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We do a lot of online ordering, so we receive lots of cardboard boxes. I see trucks carrying huge loads of stacked and bundled flattened cardboard on the highway. So I hope its getting turned into more boxes.
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Old 04-02-2019, 01:45 PM   #10
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This made me think of the James Bond movie where they smashed up a car to a tiny square of metal. Can't we do that with garbage? C'mon engineers, I know you're out there.

Only problem with that scene, was that Lincoln would still have been in excess of 5,000 lb, whether it was in its original shape, or squashed into a cube the size of a washing machine. In real life, it would have squashed that little Ranchero like an egg when they dropped it into the back of it!


As for trash in general, don't the trucks compact it down, before taking it to the dump?
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Old 04-02-2019, 01:49 PM   #11
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The biggest problem is styrofoam. Most types of it are technically recyclable but almost no one accepts it. There is one facility over the hill in the suburban Portland area that will take it, so if we have room in the car when we head that way, we try to get there and recycle what we have. But it is a real pain.
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Old 04-02-2019, 01:49 PM   #12
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Bacteria can't easily break down something that's squashed too tightly.
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Old 04-02-2019, 02:08 PM   #13
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The phrase "reduce, reuse, recycle" is in that order for a reason. Recycle has always been the least effective and most expensive option of the three.

Even when China was still taking everything, how much additional impact is made by trucking it across the country, then shipping it across the pacific.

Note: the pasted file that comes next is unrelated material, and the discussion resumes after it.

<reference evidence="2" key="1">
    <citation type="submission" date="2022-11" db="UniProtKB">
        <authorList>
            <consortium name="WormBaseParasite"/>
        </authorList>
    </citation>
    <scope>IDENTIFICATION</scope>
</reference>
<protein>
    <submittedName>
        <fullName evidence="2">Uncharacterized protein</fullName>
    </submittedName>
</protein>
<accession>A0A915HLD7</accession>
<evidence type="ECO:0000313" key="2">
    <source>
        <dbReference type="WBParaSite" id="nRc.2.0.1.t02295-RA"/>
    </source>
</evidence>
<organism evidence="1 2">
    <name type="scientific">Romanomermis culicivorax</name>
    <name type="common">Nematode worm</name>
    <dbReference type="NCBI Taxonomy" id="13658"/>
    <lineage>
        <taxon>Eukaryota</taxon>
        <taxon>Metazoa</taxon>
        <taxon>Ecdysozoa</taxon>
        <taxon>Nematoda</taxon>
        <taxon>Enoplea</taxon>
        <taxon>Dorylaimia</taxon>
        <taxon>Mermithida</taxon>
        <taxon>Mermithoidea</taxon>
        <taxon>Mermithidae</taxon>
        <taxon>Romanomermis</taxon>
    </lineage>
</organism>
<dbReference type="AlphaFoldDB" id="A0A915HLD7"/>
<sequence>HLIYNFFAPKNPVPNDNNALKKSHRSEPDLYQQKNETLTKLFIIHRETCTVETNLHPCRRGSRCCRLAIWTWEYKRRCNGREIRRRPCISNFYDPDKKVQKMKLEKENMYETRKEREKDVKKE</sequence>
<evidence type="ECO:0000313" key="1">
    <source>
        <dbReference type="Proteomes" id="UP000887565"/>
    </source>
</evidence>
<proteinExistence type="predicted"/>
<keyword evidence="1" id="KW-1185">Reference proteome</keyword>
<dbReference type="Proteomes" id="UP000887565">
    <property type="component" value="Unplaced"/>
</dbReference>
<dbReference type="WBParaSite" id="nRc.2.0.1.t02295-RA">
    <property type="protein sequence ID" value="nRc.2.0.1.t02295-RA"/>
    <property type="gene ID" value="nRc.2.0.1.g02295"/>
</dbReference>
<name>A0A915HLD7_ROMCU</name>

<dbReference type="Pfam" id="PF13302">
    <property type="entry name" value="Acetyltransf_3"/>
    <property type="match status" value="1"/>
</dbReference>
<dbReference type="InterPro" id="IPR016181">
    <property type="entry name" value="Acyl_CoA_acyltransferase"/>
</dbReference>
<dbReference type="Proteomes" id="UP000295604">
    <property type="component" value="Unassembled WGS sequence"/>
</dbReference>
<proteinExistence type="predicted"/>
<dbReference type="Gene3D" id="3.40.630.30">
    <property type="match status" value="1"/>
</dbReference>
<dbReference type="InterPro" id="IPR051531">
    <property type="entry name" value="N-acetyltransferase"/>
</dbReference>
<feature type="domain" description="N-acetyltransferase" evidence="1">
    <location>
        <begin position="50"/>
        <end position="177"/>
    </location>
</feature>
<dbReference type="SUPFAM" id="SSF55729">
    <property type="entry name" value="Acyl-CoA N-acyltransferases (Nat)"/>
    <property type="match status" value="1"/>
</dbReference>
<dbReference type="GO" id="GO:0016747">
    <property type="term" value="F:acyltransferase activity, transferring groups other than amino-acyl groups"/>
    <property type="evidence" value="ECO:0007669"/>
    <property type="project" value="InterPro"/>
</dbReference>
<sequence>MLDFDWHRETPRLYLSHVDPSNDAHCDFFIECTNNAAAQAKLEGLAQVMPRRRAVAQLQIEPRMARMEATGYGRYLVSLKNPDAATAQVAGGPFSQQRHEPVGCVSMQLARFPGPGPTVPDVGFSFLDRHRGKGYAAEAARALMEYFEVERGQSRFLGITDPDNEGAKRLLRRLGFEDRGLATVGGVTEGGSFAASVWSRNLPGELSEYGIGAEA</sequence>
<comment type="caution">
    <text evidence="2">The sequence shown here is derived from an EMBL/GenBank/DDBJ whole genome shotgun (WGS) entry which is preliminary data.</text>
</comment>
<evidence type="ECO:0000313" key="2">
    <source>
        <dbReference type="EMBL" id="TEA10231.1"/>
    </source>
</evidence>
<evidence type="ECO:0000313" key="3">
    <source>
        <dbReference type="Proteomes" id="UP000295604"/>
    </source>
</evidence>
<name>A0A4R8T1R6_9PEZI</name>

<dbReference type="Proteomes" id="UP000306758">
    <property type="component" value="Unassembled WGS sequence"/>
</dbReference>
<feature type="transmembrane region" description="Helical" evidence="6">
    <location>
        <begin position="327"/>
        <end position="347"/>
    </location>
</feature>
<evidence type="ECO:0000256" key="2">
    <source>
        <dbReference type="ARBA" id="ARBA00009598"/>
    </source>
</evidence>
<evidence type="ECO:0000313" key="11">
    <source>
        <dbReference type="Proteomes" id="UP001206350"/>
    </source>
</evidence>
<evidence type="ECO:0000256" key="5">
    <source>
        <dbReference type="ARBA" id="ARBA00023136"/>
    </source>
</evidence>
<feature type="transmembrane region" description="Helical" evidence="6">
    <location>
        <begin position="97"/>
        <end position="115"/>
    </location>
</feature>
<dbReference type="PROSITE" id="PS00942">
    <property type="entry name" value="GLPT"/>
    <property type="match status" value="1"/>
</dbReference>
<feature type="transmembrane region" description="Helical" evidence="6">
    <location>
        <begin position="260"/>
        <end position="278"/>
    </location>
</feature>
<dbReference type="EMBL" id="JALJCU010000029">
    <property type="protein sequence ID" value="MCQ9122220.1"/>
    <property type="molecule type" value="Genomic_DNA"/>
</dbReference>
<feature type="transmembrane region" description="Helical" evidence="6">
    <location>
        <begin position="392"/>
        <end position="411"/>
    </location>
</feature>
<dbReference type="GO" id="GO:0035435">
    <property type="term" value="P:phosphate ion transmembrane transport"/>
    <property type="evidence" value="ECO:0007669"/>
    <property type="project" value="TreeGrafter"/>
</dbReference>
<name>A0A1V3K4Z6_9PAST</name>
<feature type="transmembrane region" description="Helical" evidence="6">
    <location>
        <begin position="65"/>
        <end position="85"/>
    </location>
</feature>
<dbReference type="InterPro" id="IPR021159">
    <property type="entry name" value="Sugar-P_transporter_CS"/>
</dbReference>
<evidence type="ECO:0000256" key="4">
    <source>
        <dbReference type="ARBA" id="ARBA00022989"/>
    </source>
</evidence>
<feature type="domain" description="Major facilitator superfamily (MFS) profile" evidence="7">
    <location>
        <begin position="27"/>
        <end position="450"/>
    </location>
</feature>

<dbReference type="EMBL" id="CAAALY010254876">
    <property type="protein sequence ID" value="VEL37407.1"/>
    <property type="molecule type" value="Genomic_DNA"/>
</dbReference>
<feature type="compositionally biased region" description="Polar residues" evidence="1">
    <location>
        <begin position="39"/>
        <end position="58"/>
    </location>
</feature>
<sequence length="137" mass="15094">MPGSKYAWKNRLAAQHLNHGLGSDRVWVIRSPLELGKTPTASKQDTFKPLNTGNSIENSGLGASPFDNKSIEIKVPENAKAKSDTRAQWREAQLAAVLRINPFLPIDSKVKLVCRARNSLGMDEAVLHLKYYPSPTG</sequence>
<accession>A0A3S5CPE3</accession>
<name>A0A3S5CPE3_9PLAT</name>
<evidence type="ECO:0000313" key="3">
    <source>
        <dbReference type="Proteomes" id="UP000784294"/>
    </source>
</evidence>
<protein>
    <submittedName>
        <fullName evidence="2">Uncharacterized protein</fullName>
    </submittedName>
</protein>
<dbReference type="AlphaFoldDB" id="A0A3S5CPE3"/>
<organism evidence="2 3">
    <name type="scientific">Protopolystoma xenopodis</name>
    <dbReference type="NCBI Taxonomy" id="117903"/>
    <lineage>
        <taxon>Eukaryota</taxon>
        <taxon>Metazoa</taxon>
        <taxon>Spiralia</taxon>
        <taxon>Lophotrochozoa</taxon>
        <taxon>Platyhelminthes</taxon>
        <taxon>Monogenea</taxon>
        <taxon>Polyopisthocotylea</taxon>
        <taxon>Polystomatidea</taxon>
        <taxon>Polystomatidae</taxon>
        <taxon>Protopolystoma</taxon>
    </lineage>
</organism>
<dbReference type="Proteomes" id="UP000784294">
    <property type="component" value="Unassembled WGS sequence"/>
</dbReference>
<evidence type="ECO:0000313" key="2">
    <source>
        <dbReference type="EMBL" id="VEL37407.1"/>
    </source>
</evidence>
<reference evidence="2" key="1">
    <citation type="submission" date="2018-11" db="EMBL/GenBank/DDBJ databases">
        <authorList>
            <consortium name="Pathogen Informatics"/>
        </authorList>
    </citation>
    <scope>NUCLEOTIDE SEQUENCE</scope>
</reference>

For those who recycle for environmental purposes, time to look into reducing and reusing.

I know, harder said than done. I'm staring at you, 15 empty lacroix cans in my blue bin.
Things have changed substantially with recycling in the last year or two, not many people are aware - most folks in my neighborhood. I just watched some neighbors on nextdoor.com outraged that WM took their recycling to the landfill - that's been happening off and on for years due to personnel issues, or bales of "recyling" piling up at sorting centers. Continued 'wish-cycling' is making the problem worse, the new catch phrase seems to be 'when in doubt, throw it out' but few know that. Plastic water bottles and plastic grocery/store bags have greatly exacerbated the problems.

It's just two of us, but our weekly trash is the equivalent of 1-2 paper grocery bags per week most weeks. When I walk the neighborhood I see household trash containers brimming with trash every week, some households have two trash cans (not recycling) - and we have the HUGE 95 gallon trash containers in our neighborhood! Granted most are families with 3-6 people but still 95-190 gallons of trash per week!!! It's just not necessary.

There is a lot we can do to easily reduce and reuse, most people don't bother - still. Preaching about it is usually met with cold stares or worse, so I don't ever.

https://www.cbsnews.com/news/why-ame...tag=MSF0951a18
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Old 04-02-2019, 02:08 PM   #14
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Part of the recycling issue is whether or not there is a local market for the recycled materials.
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Old 04-02-2019, 02:16 PM   #15
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Our recycle bin is always full, mostly with Amazon boxes. The trash bin is typically one or two small kitchen bags (~25% full).

Our town accepts cardboard, paper of any kind, cans (aluminum and steel), glass jars/bottles, and plastic with a recycling symbol. They process it at the landfill site. I've seen the facility; it's quite impressive. I don't know who they sell it to, but in the town's annual report to citizens, they claim that the recycling program makes a small profit.

They also collect yard waste (stacked separately) and convert it into mulch, which is sold commercially. DW and I compost most of our own yard waste, so very little gets stacked at the street.